By John Hand –
The workout is complete, the body is tired and nothing would feel better than to sink into a luscious couch. Bad idea. As tempting as it would be to go straight from exercising to relaxing, specific post-workout practices are needed to enhance recovery and improve overall results. It is also just as important to avoid certain things right after the gym.
The first and one of the most important and perhaps obvious steps is to hydrate properly. After an intense workout, the body’s fluids need to be replenished. Thankfully, there are lots of ways to accomplish this. Drinking water, coconut water, green tea or even chocolate milk are all good options because they will help muscles recover, relieving soreness.
Unfortunately, not all liquids are created equal. Some may even work to dehydrate a person, which is a particularly troubling prospect after a workout. It is essential to avoid a cool beer, glass of wine, a martini or other alcohol immediately after exercising. Sugary drinks such as soda or certain sports beverages are also a no-no.
Another essential post-workout practice is stretching. It is a boon for muscle recovery. Admittedly, stretching is usually seen as a must-do before working out. However, stretching after exercising is necessary to elongate muscles, relieve tension and improve overall flexibility. It also provides the body with a chance to cool down, which brings down heart rates and signals the body that the workout has been completed.
Okay, after hydrating and stretching it is easy to assume the body can be rewarded with a slice of pizza and maybe plopping down to watch a college basketball game or the latest episode of Outlander. Wrong again.
There is no benefit or wisdom in gobbling down foods that are high in fat or sugar post workout no matter how many calories were burned while exercising. In fact, Musclemagician.com, a site dedicated to fitness and bodybuilding, argues it is extremely important to eat the right foods and avoid the wrong ones after a workout. The site stresses the need to skip foods that are high in fat and sugar and instead focus on meals with high carbs and protein.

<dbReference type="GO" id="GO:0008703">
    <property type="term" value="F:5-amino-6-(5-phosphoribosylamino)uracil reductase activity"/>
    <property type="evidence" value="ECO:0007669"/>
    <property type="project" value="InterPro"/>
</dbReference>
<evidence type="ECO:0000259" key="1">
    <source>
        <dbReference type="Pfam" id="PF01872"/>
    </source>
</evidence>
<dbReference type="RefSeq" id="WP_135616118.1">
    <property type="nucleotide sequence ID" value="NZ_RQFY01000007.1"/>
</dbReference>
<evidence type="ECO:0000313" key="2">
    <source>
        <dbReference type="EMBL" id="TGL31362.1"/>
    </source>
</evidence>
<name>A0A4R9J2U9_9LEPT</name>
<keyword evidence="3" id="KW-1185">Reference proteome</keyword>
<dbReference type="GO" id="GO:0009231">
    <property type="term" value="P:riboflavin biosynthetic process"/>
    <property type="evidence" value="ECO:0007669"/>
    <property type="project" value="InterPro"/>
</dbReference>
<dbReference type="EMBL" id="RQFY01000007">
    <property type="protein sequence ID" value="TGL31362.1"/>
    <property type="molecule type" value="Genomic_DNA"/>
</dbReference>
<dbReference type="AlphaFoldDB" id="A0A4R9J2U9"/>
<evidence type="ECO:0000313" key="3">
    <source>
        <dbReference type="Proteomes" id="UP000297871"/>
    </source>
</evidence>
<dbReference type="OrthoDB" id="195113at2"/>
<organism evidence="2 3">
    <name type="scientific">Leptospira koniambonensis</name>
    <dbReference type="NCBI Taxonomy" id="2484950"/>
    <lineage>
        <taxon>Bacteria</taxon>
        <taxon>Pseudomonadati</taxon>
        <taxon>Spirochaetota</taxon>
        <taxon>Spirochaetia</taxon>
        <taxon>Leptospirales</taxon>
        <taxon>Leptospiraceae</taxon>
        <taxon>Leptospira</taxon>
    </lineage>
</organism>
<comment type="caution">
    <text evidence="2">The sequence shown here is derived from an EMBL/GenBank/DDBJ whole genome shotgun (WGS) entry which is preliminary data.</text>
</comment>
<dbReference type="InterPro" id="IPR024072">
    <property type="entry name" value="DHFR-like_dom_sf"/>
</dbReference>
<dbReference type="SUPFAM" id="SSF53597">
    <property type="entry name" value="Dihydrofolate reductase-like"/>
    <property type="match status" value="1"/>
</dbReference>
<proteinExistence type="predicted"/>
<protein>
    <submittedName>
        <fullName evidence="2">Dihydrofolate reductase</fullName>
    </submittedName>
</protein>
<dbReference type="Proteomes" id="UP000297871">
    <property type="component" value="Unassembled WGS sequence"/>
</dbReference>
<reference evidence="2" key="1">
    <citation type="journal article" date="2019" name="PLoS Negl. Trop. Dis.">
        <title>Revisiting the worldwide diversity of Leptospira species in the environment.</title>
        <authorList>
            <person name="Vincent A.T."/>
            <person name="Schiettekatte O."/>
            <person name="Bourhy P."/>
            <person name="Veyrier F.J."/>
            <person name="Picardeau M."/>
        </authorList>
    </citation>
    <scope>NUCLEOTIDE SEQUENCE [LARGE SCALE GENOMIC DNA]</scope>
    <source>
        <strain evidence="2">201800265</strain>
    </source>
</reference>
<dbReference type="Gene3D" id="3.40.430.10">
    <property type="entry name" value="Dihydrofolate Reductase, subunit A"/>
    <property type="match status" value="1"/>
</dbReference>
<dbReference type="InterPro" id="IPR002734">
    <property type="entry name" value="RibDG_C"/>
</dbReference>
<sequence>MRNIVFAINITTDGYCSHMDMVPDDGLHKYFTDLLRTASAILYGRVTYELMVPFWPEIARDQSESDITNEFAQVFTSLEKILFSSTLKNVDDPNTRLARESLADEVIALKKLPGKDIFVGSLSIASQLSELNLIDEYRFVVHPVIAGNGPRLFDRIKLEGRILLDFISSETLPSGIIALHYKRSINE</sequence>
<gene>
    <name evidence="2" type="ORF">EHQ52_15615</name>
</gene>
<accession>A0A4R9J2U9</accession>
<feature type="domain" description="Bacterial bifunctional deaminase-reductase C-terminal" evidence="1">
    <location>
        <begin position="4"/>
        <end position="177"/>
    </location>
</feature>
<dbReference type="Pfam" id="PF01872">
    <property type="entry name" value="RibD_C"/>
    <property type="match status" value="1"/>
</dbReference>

In specific terms, this means giving the likes of pizza, burgers and fries a pass and instead consuming potatoes, eggs and yogurt. Fast-acting carbohydrates are a benefit because they will quickly go to the bloodstream and elevate insulin levels, getting nutrients throughout the body. Other research notes that protein, in turn, provides muscles with the amino acids that are required for their repair and rebuilding.
One last bit of information on post-workout munching: meal timing is important. A healthy dish or snack should be consumed within forty-five minutes of completing the workout to kick-start the recovery process.
While perhaps not accessible for everyone, polar plunges have become increasingly popular after-exercise routines. These ice baths are valued for workout recovery. This chilly practice involves getting into a tub of water that is at least 50-59 degrees Fahrenheit and staying there for at least 10-15 minutes.
“Ice baths help people move and feel better, which can help them recover, ”Mike Reinold, the former head trainer for the Boston Red Sox told Men’s Health magazine.
These near-frigid dips reduce inflammation because the cold water constricts and opens blood vessels, allowing blood to obtain nutrients, oxygen and flow throughout the body. A simple cold shower is another, more accessible option to get some of the benefits of an ice bath. In addition, these showers will improve sleep, which is the ultimate form of recovery.
If a cold bath after a workout seems too tortuous, a sauna is a warmer option to improve blood flow and relief to muscles, according to Healthline.com. The one drawback to saunas, however, is that they do promote dehydration. This makes it important to continue drinking water or another hydrating liquid before starting, while also monitoring how the body is feeling when in the sauna.
Yes, eventually that soft couch will be embraced, but it is best to embrace a healthy post-workout routine first.